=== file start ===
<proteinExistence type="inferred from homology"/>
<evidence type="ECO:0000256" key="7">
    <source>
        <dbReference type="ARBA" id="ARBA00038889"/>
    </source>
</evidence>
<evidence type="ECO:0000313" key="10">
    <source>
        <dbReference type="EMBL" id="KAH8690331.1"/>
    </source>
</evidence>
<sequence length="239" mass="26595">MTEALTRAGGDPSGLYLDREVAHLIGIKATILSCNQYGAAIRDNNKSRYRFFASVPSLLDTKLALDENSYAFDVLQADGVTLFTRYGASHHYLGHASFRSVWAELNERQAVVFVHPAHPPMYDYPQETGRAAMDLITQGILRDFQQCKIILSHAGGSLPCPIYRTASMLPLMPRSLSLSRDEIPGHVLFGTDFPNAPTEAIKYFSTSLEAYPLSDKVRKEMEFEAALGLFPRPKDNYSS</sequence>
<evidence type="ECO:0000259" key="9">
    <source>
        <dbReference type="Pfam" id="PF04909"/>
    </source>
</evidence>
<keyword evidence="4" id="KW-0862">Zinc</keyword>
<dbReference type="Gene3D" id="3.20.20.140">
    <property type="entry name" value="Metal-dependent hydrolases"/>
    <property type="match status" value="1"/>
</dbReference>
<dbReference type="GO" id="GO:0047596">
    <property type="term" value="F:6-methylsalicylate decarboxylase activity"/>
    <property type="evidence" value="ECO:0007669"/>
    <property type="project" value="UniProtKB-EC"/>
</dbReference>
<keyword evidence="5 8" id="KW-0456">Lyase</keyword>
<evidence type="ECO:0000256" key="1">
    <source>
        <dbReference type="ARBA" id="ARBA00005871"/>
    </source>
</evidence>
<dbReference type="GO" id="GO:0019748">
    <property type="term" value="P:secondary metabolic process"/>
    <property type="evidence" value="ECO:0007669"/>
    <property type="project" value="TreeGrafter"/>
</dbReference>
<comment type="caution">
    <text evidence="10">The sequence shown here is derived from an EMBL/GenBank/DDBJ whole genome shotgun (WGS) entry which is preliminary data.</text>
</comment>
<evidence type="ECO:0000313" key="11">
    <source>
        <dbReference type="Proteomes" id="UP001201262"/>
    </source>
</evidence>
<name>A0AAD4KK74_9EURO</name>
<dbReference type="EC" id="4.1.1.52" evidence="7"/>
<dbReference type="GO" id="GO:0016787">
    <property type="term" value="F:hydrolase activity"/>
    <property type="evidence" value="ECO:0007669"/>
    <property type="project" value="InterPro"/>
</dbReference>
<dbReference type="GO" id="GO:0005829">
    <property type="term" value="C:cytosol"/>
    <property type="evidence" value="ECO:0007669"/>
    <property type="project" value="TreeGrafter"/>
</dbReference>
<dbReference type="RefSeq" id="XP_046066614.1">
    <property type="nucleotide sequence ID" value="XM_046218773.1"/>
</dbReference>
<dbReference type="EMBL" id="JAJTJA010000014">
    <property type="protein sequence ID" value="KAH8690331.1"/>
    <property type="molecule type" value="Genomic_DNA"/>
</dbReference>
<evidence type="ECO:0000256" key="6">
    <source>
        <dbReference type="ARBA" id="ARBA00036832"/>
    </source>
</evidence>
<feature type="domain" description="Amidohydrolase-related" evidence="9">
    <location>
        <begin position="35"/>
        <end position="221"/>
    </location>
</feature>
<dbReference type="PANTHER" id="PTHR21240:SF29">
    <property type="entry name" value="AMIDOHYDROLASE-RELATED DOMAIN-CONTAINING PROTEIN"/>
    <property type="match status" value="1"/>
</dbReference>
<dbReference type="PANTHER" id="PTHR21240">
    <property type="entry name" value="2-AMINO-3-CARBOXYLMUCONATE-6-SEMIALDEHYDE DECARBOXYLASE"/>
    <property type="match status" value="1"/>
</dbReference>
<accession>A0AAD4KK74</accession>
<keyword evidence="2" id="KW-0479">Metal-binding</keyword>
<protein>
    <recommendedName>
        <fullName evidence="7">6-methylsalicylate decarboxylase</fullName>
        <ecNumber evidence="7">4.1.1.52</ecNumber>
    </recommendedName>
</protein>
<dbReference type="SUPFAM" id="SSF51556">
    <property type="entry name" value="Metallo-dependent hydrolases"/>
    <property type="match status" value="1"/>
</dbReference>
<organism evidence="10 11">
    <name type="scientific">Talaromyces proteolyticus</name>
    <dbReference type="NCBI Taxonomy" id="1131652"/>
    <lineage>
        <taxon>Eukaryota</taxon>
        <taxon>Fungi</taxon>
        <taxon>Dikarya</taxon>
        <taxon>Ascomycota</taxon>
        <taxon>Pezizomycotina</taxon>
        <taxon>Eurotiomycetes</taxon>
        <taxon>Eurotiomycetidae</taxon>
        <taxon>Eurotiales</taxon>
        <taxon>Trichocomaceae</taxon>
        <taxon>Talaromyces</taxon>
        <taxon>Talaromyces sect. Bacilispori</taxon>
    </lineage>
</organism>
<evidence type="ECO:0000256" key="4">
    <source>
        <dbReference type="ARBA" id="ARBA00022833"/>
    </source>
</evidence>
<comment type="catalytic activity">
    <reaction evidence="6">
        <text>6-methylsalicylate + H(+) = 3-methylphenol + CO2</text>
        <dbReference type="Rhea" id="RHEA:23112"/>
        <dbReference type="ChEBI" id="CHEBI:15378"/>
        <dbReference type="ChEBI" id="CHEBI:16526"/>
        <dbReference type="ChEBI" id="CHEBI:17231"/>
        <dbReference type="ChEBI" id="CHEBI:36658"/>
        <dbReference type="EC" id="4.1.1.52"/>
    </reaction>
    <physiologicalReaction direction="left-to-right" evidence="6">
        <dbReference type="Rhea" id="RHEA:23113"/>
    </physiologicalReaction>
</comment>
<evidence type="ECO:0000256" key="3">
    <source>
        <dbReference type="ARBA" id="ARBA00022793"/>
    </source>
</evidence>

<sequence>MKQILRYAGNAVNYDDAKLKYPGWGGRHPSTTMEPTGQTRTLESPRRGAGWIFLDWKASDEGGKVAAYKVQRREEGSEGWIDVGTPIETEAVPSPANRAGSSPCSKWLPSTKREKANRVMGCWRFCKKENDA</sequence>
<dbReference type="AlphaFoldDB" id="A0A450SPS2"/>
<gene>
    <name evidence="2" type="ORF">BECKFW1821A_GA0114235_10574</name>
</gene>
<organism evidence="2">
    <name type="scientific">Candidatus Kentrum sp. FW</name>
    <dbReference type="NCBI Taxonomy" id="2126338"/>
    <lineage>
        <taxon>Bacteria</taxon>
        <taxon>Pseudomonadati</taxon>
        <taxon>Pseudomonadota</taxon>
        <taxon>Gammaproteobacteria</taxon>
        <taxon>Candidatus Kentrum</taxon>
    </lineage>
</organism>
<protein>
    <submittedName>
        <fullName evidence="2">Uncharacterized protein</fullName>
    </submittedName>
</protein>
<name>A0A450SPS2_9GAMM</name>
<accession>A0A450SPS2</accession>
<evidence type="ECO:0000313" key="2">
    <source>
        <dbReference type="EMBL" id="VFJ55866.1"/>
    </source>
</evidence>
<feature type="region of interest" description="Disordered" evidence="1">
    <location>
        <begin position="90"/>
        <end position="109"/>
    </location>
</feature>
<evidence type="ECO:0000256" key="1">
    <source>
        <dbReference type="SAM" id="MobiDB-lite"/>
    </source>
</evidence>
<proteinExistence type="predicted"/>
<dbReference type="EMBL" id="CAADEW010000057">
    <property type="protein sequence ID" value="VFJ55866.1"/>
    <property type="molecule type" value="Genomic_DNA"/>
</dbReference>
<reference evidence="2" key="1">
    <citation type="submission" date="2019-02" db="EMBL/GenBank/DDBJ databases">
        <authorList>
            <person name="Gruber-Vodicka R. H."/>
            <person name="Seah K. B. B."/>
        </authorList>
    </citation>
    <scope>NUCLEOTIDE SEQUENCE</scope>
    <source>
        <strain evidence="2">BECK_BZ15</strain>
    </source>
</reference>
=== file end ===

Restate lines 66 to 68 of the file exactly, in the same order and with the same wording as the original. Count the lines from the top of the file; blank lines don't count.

<evidence type="ECO:0000256" key="6">
    <source>
        <dbReference type="ARBA" id="ARBA00036832"/>